Gardener's 'lazy' hack to cleaning dishes with unusual vegetable scrap

Rhubarb growing in the garden.
One gardening enthusiast has shared a 'lazy' hack that involves rhubarb leaves -Credit:Getty

A gardening fan has shared her 'lazy' trick to using a vegetable scrap as a cleaning tool to have your pots and pans sparkling.

Cleaning around the house has never been easier with many DIY solutions that use the likes of white vinegar, baking soda and more. But, what if you could grow your own cleaning materials?

Rhubarb is a solid vegetable that can be used in a variety of different dishes including pies, desserts and even as a flavouring in gin. However, the vegetable can be grown in your own backyard and its leaves are a perfect item to use for cleaning your dishes.

One gardening enthusiast shared her rhubarb tricks on her TikTok, where she is known as @thecottagepeach, in a video that has garnered an impressive 478,500 views on her page.

The green-thumbed individual captioned the video: "Growing your own rhubarb is easy - edible perennials make the best lazy gardening hack. But what to do with all the leaves? Here's some ideas."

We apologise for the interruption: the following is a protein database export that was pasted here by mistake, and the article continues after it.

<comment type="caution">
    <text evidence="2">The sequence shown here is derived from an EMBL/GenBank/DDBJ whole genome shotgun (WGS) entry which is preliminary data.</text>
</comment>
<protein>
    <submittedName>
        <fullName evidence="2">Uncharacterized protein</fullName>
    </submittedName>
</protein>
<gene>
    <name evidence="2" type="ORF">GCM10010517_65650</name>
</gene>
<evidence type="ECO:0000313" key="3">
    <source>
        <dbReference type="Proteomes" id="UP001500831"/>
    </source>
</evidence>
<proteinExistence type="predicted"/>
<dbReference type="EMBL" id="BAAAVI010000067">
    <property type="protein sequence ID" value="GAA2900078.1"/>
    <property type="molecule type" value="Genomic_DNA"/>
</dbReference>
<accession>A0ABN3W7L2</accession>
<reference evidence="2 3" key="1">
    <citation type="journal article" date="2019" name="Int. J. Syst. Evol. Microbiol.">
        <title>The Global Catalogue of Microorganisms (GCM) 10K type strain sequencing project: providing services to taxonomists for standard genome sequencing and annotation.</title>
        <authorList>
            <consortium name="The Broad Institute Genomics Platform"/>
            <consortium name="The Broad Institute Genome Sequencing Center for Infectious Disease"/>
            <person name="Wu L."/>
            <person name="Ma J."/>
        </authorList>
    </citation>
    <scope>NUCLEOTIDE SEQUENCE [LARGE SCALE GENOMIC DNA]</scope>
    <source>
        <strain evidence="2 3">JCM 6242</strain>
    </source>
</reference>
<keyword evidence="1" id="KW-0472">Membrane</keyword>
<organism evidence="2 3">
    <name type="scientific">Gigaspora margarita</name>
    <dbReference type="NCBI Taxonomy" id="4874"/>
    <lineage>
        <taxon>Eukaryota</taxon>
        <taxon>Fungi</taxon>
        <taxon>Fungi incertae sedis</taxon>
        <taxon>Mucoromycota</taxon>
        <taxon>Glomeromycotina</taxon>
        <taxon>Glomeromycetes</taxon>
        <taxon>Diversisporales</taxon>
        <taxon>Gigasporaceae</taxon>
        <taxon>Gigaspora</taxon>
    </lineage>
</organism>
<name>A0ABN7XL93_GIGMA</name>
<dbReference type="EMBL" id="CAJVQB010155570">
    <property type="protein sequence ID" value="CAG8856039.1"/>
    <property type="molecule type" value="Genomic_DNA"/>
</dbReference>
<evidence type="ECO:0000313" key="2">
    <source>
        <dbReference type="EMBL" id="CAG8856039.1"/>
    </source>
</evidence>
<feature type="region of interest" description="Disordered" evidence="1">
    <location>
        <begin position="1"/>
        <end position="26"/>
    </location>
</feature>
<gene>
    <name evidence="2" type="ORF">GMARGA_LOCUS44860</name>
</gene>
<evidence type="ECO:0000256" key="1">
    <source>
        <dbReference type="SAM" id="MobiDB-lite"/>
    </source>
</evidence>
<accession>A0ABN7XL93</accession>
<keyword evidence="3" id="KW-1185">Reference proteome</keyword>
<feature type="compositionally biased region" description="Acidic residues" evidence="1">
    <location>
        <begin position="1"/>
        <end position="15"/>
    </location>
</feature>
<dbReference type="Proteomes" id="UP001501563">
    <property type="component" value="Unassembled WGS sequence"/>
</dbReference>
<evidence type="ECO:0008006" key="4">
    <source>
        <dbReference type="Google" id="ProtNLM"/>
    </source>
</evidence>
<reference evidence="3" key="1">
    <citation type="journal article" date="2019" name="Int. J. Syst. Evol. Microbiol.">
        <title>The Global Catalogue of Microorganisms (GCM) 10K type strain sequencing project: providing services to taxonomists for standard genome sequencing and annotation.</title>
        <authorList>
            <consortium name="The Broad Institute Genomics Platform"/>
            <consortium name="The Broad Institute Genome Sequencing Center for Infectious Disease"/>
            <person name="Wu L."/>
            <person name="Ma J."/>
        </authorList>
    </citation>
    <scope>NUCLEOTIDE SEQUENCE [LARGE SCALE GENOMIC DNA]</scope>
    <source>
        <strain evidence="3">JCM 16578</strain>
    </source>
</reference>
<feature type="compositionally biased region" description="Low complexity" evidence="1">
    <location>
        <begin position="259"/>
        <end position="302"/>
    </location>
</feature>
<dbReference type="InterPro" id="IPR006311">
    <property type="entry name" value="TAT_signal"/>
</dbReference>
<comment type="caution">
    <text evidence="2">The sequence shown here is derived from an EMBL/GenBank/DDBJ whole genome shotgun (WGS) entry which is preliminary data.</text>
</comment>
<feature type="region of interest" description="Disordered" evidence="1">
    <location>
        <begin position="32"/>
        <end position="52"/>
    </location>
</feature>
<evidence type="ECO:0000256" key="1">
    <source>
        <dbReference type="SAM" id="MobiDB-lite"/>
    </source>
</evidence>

The woman started the video by warning gardeners of the dangers of rhubarb leaves. She said: "It's not everyday you grow something poisonous in your garden with the intention of eating it. You can't eat rhubarb leaves because they're high in oxalic acid but they're still useful and if you're harvesting stalks for dessert, you may want to try these tricks to use up your leaves."

She continued: "You can use them to shine pots and pans and also create a pest repellent to spray on your non-edible plants. Use them as slug traps or even make them into a natural dye."

The expert concluded: "Most importantly, oxalic acid is not absorbed by plant roots and breaks down fast so you won't create poisonous compost if you decide to just chuck them straight in the bin - leaving you free to focus on turning those ruby red stems into a tart."

Viewers headed to the comments section to share their thoughts on these tips as one person asked: "How do you use them as slug traps? Just by planting lots of rhubarb or making a rhubarb leaf tea that you spray on problem areas?"

The woman replied: "You can just place a leaf on the ground. They will gather under it and then you can dispose of the leaf and slugs at the same time."

Another asked: "What colour dye do they make?"

The woman replied: "It depends on the temperature and mordant but can range from yellow to brown or pink."

Others shared their expertise as one noted: "It can also be used in beekeeping if you make it in to a powder!"

A second added: "Use the leave as forms to make concrete decorative bowels - paint them to look live real leaves."

And a third said: "Oxalic acid.. in woodworking we use that to bleach wood and remove stains! Crazy."

Would you use any of these rhubarb hacks in your garden or kitchen? Let us know in the comments below.

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